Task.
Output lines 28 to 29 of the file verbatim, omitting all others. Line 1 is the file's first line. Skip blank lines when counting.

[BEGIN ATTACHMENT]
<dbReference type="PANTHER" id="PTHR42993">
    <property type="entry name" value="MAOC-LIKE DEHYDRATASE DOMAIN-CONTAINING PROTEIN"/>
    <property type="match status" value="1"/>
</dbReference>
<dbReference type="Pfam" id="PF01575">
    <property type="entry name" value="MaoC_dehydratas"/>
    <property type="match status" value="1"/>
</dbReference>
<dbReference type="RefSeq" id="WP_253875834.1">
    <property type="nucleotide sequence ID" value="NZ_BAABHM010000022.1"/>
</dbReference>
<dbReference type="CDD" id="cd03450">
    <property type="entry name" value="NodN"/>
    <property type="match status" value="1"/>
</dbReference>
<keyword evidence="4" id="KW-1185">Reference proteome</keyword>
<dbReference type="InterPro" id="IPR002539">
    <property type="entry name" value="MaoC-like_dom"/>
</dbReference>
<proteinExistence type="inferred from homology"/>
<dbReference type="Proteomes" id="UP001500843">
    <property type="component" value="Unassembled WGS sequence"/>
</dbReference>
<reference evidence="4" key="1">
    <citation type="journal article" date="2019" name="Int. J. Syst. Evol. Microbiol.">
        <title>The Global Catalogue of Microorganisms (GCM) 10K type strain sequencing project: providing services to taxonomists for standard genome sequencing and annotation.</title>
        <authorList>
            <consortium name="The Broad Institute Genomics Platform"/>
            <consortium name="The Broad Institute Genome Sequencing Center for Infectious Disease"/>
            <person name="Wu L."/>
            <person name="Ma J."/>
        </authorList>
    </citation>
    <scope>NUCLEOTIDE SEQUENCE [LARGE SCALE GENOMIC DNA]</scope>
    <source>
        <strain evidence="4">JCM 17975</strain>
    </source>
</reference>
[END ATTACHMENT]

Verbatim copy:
            <consortium name="The Broad Institute Genomics Platform"/>
            <consortium name="The Broad Institute Genome Sequencing Center for Infectious Disease"/>